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Can't understand the meaning of this phrase. People on forums suggests each other to reserve url in HTTP.sys, but what does it mean? What is it for? How does it works? All it comes from HttpWebRequest uac problems.

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Several Win32 APIs and .NET framework components (such as WCF) utilize the HTTP Server API when they want to send or receive HTTP requests targeted at the local machine. The HTTP Server API basically provides such functionality in a manner managed by the OS without the need for deploying a standalone web server such as IIS on the machine.

At this point it's probably best to quote the Dev Center page linked above:

A reservation persistently allocates a portion of the URL namespace to individual users allowing them to reserve or "own" that part of namespace. Reservations give the user the right to register to service requests for the namespace. The HTTP Server API ensures that users do not register URLs from portions of the namespace that they do not own. In order to ensure namespace security, ACLs (Access Control List) are applied to the portion of the namespace reserved for each user.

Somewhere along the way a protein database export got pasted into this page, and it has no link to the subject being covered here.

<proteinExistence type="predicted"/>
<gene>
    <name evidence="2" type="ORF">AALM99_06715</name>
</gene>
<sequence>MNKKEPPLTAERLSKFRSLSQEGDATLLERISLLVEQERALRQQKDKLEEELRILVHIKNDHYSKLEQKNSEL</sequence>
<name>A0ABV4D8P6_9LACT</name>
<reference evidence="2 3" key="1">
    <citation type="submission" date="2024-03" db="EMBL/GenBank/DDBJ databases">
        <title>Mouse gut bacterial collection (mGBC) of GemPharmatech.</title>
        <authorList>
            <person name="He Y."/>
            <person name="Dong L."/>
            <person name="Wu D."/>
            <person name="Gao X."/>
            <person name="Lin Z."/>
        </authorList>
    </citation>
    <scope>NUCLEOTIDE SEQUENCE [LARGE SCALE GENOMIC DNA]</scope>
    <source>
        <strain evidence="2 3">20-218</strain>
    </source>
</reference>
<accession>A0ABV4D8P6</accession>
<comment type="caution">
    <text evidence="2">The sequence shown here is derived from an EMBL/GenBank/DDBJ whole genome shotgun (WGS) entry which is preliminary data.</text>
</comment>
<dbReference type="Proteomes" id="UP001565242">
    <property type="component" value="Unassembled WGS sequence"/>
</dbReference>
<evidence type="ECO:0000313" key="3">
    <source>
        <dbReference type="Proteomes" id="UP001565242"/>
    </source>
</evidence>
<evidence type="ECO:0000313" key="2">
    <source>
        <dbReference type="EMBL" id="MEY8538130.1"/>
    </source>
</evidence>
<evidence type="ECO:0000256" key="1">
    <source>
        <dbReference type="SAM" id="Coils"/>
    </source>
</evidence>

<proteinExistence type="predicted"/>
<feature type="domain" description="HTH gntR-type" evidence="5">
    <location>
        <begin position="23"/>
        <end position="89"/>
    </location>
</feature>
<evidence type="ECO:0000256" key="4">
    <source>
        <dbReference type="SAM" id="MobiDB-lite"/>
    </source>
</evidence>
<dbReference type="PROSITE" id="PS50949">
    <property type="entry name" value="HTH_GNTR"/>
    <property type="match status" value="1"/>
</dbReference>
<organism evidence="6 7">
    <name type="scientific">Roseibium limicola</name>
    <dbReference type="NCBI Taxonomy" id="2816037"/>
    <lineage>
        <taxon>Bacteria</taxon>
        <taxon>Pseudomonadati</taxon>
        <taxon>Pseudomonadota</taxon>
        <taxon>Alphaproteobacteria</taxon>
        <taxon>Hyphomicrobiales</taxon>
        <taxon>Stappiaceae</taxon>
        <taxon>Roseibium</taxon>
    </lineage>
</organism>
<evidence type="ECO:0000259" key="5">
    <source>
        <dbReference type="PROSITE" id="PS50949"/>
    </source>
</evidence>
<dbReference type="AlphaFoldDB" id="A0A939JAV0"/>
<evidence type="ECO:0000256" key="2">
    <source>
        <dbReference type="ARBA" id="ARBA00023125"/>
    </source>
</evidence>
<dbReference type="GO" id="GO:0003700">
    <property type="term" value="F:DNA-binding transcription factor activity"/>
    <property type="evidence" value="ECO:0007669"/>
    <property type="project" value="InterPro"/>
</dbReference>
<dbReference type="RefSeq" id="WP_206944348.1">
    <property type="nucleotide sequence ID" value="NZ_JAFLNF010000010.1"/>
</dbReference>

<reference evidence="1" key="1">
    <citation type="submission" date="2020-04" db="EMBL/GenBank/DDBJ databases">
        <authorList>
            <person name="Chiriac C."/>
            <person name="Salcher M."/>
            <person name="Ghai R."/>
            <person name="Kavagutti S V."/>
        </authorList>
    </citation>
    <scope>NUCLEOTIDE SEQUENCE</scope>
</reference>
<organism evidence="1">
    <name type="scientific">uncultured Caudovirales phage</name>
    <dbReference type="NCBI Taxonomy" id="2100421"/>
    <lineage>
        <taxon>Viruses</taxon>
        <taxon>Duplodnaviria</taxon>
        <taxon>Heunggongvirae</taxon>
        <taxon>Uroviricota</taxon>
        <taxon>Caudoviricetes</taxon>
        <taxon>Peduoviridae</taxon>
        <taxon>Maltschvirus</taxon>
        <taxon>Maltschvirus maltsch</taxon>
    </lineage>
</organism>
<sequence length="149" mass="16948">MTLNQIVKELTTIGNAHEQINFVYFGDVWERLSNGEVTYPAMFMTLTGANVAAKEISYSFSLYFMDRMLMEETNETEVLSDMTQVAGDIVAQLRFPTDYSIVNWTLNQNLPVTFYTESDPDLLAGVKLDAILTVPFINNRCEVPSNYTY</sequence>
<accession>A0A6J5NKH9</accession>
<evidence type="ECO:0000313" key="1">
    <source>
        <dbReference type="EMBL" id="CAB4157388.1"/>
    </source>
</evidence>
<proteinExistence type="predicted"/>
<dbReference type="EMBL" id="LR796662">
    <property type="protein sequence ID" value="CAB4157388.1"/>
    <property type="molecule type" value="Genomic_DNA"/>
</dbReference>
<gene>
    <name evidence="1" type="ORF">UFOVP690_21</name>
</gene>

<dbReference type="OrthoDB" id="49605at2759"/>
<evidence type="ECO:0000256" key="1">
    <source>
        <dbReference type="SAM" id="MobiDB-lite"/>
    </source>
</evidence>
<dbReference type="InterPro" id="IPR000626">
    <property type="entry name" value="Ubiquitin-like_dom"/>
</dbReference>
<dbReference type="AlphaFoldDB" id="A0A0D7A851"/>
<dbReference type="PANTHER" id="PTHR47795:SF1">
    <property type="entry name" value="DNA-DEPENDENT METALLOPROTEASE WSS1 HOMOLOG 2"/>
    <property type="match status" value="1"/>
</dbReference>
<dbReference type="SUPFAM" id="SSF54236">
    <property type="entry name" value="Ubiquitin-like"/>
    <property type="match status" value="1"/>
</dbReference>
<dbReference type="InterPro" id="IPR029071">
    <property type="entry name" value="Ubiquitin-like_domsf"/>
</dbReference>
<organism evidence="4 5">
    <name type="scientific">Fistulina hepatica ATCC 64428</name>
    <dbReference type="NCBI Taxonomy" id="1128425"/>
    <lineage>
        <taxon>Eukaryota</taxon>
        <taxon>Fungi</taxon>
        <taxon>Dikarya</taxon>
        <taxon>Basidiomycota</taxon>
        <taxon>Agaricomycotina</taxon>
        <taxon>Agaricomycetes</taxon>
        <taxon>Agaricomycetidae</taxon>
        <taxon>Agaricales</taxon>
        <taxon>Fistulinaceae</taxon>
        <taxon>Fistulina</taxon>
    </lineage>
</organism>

Reserved namespaces are identified by URL prefix strings, formatted in the same fashion as URL prefixes used for registrations. This means that all the various host specifier categories are also available for reservations.

Namespace reservations are persisted across reboots, and changes take effect dynamically so there is no need to stop and restart the machine.

What this means is that before the HTTP Server API allows you to listen to incoming requests to a particular URL namespace (think of that as a "URL path"), you have to register for them. Registration is performed on a user account basis as stated above, so what matters here is the user account under which the process that wants to listen to the request runs, which may be different than the account of the currently logged in user.

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Thank you very much –  er-v Jun 22 '12 at 9:22
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